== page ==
This article originally appeared in Honolulu Civil Beat. Read it there.
“We’re all of us imagining that it isn’t going to be us … (but) if we live long enough, we will be disabled.”
This line from Toni, a family caregiver in a new documentary called “CARE,” playing in Honolulu on Nov. 11, really struck a chord for me. As a Hawaii state senator, I’m all too aware of both the challenges and opportunities that living longer brings. Hawaii has the longest life expectancy and fastest aging population anywhere in the United States.
Systemic inequality is highlighted in “CARE,” where we are invited into the lives of four care workers and their clients, seeing the poignant bonds they form and the beauty and importance of the largely unseen world of home-based care.
These inequities embedded in our care infrastructure are not new. Our seniors and people with disabilities have always struggled to get the support they need to remain at home where they want to be.
Care work, which is predominantly done by women of color, has never been highly valued in our economy. This documentary, like our nation’s changing demographics, exposes gaps that are relevant for every one of us, and the chance to build a new vision of care that supports and empowers women and communities of color — and, in doing so, elevates all of us.
And in many ways, the Aloha State has been ahead of the curve in confronting the changing realities of families like Peter and Toni’s, and in starting to address these systemic challenges.
For decades, advocates have been pushing for more support for caregivers and long term care. I remember serving on the Executive Office on Aging Policy Advisory Board for Elder Affairs in the late 1990s with pioneers like Shim Kanazawa who made it their life’s work to help the most vulnerable in our community and those who care for them, and in late June of this year, our governor signed a law to create the country’s first program of its kind to help working caregivers and their families.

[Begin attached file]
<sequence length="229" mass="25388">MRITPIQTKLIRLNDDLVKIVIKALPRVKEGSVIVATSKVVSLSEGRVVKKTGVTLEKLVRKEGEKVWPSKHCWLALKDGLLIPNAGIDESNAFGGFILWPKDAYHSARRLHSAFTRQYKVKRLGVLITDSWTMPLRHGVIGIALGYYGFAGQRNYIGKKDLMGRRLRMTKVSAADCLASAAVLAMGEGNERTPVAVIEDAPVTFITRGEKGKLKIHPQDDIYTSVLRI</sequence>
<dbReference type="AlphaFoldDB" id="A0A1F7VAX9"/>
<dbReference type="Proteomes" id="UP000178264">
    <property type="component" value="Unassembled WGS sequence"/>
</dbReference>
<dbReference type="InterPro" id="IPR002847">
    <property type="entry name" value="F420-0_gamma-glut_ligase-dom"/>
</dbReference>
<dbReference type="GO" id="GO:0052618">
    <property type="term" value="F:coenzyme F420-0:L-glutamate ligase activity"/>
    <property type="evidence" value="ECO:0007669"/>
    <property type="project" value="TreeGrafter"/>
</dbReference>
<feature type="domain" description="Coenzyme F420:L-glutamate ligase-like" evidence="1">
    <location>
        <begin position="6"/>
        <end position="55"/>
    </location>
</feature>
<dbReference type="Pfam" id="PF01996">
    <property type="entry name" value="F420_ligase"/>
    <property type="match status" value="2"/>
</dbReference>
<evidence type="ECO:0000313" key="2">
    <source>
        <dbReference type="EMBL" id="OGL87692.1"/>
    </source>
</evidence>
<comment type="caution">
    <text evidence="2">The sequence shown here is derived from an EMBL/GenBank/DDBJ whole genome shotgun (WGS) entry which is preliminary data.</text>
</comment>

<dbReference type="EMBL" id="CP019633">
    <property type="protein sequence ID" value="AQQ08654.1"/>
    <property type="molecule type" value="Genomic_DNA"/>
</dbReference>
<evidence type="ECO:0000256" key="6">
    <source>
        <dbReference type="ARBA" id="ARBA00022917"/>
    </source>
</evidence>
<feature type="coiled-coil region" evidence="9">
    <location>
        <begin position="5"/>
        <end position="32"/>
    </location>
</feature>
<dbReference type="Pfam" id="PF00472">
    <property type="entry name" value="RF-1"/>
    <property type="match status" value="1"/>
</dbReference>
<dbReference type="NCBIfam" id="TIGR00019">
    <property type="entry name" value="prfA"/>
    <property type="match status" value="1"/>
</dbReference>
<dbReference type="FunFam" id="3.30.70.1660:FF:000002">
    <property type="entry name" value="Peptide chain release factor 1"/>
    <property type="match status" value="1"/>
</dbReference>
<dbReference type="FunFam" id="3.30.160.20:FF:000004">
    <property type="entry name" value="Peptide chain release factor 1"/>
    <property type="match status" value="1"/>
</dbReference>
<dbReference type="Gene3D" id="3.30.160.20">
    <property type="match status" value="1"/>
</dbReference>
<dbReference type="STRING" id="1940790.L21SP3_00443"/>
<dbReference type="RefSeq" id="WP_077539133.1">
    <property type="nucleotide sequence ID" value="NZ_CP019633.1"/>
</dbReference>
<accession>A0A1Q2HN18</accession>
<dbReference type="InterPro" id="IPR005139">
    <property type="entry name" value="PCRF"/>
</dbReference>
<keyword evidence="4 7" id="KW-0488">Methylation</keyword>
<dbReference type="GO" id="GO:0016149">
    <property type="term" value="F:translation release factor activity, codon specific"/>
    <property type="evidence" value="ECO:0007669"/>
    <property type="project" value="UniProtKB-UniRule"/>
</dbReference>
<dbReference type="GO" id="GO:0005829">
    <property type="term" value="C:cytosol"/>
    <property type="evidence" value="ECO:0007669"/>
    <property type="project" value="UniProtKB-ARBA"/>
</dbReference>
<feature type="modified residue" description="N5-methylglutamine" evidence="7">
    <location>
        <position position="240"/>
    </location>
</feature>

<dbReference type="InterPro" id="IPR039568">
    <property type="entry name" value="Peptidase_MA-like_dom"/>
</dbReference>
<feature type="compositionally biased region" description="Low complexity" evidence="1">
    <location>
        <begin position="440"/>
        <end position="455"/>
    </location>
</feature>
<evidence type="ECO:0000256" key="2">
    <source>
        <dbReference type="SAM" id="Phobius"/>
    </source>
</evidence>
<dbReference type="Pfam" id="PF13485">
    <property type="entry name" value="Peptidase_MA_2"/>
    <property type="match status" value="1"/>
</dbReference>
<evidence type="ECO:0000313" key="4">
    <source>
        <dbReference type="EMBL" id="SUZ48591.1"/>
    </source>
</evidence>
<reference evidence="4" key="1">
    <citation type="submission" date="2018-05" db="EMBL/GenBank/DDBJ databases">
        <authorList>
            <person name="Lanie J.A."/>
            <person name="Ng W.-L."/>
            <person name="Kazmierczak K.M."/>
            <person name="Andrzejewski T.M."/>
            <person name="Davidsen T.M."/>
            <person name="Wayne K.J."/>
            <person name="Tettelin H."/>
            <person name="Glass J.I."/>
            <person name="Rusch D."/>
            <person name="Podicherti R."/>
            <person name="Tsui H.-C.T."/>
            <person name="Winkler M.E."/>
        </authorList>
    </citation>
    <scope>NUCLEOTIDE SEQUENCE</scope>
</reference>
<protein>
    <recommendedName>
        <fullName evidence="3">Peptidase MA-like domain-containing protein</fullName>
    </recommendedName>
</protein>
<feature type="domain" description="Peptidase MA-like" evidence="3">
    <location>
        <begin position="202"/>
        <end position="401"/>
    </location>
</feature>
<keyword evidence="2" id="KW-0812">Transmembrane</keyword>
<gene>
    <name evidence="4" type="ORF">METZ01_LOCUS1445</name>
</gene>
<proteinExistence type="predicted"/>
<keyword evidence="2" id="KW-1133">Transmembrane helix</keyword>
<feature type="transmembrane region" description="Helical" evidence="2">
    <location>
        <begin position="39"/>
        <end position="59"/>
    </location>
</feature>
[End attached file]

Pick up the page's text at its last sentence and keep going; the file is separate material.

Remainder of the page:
The Kupuna Caregivers assistance program will allow family caregivers, the vast majority of whom are women, to receive a benefit of up to $70 per day to help them stay in the workforce while caring for their kupuna, or elders, at home. This modest benefit would serve several purposes: it can give working caregivers the extra assistance they need to keep their job, allow older adults to live at home with dignity and independence, and, for example, could be used to hire a home care provider for a few hours a day. It is a step towards doing right by the fastest-growing workforce in the nation, home care providers.
The truth is, most of us want to be there for our loved ones. When faced with a choice between caring for your mom after a bad fall or keeping your job, I think many would choose our family.
But too often that choice is impossible — our families need our daughters, wives or granddaughters’ income to keep a roof over our heads and food on the table. Family caregivers are not asking for someone to take over all aspects of caregiving; sometimes they just need that extra bit of assistance to be able to balance care responsibilities and work responsibilities. This legislation keeps with our tradition of families caring for one another as they get older, while making sure that no family member must choose between their job and their parent’s care needs.
When I was just starting out in my career, I wrote a guidebook for seniors focused on helping them live independent lives through the use of assistive technology. Much of the book was getting them and their families to accept that at some point, we all need help, so let’s be prepared.
Still, nothing could prepare me for when our own family needed help. When someone you’ve known all your life suddenly doesn’t recognize you, and can’t remember day to day tasks. We understand caregiving first hand, and like so many families, we know all too well what a cruel disease Alzheimer’s can be.
In Hawaii, we value our kupuna, and we want to support families who are caring for their loved ones. I am proud that our deep-rooted cultural value of caring for our kupuna has extended into the public sphere.
We need more laws like the Kupuna Caregivers Program across the country because it’s an example of a bill with heart, one with a more holistic, realistic, and contemporary view of families’ needs and experiences.
I know our country can do better because Hawaii is doing better. And I am grateful for films like “CARE” to sound the call for new solutions and more states to follow.
“CARE,” directed by Deirdre Fishel and produced by Tony Heriza, will be screening at the Hawaii Pacific Gerontological Center in Honolulu on Nov. 11 at 9 a.m., and will be followed by a panel of four local family and professional caregivers. Registration is free; RSVP by contacting Sherry Goya at 722-8487 or firstname.lastname@example.org.